The joy of song: from May Morning to choral evensong

30th April 2019

May Morning small

On Wednesday 1st May almost 14,000 people gathered at dawn in the streets of Oxford to hear Magdalen College Choir sing the ‘Hymnus Eucharisticus’.

The hymn has been sung from the top of the College’s Great Tower on May Morning since the music was composed by Magdalen Fellow and Informator Choristarum, Benjamin Rogers, in the late 17th century, although the tradition itself is thought to date back to the 15th century.

Despite a recent British Social Attitudes survey suggesting a dramatic decrease in the number of people who consider themselves religious, this ceremony, which draws on Christian tradition, is bucking the trend and growing in popularity: a record 27,000 people were reported to have attended in 2017.

It’s not just the May Morning ceremony that is enjoying an increase in attendance. A quiet revolution is happening in college chapels and cathedrals across the UK as more and more of us are making time for choral evensong.

The latest Church of England data shows a 37 per cent increase in the number of people who attend weekday services in cathedrals since 2017. Today, well over 18,000 a week attend.

BBC Radio 3’s weekly broadcast, Choral Evensong, is currently enjoying its largest audience in the programme’s 92-year history after a 34 per cent leap in listener numbers in 2016.

Choral evensong has changed very little since the publication of the first Book of Common Prayer almost five centuries ago, so why is it enjoying this sudden renaissance?

New research explores popularity of choral evensong

Kathryn King, a musicologist DPhil student at Magdalen College, is hoping to find out why choral evensong is becoming more popular in a new three-year research project.

“There is a lot of anecdotal evidence around the reasons for the growing popularity of choral evensong,” says Kathryn, “but very little systematic empirical research.

“I want to find out who is going to choral evensong and why. What does it mean to them? And what can their motives and experiences add to our understanding of the role of choral music in the 21st century?”

Kathryn’s research includes an in-depth focus on the personal stories of the congregants of two English cathedrals and the Chapel of Magdalen College, Oxford.

Virtual reality choral evensong

Kathryn is also hoping to shed new light on the real-time experience of listening to choral evensong by using a virtual reality audio-visual recording of a live service in Magdalen College Chapel.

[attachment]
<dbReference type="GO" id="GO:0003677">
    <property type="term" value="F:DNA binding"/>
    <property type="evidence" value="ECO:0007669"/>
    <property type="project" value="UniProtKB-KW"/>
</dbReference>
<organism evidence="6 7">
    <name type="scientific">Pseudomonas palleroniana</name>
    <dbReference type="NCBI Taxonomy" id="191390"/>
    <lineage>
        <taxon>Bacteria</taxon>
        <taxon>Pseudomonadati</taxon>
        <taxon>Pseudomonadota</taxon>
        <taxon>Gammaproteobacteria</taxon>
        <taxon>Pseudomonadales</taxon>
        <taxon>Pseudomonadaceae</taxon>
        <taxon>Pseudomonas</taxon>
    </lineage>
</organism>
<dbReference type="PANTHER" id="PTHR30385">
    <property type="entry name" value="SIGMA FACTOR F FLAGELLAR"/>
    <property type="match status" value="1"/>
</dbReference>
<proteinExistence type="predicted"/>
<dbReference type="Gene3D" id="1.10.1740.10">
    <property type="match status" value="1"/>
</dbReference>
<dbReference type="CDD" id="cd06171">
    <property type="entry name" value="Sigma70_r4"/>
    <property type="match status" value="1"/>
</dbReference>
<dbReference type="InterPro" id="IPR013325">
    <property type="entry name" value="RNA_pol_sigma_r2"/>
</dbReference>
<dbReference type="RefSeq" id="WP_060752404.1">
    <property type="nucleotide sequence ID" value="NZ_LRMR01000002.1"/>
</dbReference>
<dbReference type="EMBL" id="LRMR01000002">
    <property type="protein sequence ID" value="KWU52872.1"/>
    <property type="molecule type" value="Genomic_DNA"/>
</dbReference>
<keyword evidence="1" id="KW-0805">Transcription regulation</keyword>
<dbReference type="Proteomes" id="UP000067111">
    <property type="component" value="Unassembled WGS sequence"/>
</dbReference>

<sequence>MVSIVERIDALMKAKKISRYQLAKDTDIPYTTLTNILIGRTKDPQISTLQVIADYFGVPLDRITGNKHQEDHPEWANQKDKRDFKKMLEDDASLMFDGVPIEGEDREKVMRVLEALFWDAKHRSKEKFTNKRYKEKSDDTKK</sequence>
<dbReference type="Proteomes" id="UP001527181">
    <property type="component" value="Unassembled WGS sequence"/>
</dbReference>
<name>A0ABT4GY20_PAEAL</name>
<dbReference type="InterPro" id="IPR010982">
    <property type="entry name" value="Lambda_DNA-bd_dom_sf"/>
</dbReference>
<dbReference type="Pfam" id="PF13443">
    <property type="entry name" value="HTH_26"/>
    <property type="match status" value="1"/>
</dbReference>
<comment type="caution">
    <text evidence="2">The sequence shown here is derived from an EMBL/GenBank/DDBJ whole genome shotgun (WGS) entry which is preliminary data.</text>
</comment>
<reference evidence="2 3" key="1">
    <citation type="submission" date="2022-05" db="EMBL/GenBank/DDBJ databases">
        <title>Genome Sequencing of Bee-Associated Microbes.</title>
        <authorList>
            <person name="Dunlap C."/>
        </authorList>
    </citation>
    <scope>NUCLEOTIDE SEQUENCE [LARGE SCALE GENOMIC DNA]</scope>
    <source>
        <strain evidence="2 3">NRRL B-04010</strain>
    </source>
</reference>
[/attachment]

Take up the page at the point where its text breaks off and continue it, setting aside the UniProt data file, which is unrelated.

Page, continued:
Participants in the virtual evensong study are asked to talk through their thoughts and feelings as they experience evensong via cutting-edge virtual reality headsets, while their heart rate and other physiological responses are monitored – something that would be far too disruptive during an actual service.

If you would like to experience one of the very first VR choral evensongs yourself you can do so on the Magdalen College Choir facebook page


The choral evensong survey

A further part of Kathryn’s findings will come from a survey which aims to gather the experiences of those who attend choral evensong. The survey has already been completed by more than 1500 people.

If you have ever attended choral evensong, you can take the survey at The survey closes on Saturday 1st June.

The results of Kathryn’s extensive mixed-method research are expected in 2020.

Choral evensong at Magdalen

Magdalen has always enjoyed good attendance at its choral services, but the College is always keen to welcome more people.

Whether you want to worship, enjoy the beautiful chapel, hear the marvellous choir, or just find a space to think, Magdalen College is open to all. The times for choral evensong in Magdalen College Chapel can be found at

You can also hear choral evensong at Magdalen College Chapel live on BBC Radio 3’s Choral Evensong on Wednesday 8th May at 3.30pm, repeated on Sunday 12th May at 3.00pm.

If you don’t live near Oxford, you can find a service near you at and

Everyone is welcome.